This was a preliminary work for the more famous, and much larger, 'A Sunday Afternoon on the Island of La Grande Jatte'. Seurat spent a great deal of time studying the Parisians at leisure on La Grande Jatte island in the River Seine. He made numerous drawings and paintings while attempting to perfect his depiction of the figures as they enjoyed themselves by the river.
A Sunday on La Grande Jatte - a five year undertaking
The final product of the process of this painting project became Seurat's most famous work. His work in creating 'studies' for the final painting began in 1884 when the artist was still using the traditional oil paints which contained 'dull earth' pigments. As the project evolved, Seurat became interested in more complex colour uses as put forward by a number of scientists at that time. He started to paint using a series of dots which became known as 'pointillism' and were employed in his later works. It is considered that there are now only three 'studies' for the final painting now still in existence. The advanced techniques employed by Georges Seurat led to him being considered as the father of 'Neo-Impressionism'. The artist worked tirelessly on perfecting both the landscape of the park and in developing his technique for representing humans in the artwork.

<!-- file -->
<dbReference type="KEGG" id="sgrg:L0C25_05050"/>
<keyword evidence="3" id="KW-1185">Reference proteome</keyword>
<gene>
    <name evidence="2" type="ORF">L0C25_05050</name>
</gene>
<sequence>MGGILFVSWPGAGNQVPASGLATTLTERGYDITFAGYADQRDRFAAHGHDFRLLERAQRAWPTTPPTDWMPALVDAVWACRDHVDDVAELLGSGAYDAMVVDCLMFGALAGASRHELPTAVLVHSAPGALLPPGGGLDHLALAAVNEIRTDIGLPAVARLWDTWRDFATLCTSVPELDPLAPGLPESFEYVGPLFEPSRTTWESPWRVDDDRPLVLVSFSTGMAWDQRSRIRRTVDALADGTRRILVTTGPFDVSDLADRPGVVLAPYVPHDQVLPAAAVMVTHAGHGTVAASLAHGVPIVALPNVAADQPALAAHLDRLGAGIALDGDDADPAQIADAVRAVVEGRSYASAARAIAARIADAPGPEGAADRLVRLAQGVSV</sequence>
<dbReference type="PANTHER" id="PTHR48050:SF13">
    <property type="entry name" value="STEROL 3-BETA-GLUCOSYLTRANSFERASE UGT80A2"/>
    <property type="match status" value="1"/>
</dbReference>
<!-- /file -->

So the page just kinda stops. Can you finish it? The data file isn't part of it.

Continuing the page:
It should be noted that when painting landscapes, particularly those of the French coastal towns, he would not include any human figures in his work.
The artwork displays a typical Sunday afternoon on the island of La Grande Jatte where the Parisians would enjoy their .day off'. The lower 40 percent of the canvas depicts the subjects cast within a shadow while those who are further away are bathed in the bright sunlight. The scene is typical of the time with adults walking hand-in-hand with their children, couples standing face-to-face and groups of people sitting on the grass. The painting displays the geometrical style preferred by Seurat. The line of the near river bank running parallel to the opposite bank until it finally starts to merge in the distance. Many of the trees have upright trunks topped by 'fluffy' leaves which resemble a kind of 'green candyfloss'.
As previously noted, many of the artist's later landscape works do not feature humans or animals in them. Georges Seurat's work evolved over time and this painting shows how he moved from using traditional painting techniques to develop his pioneering pointillism.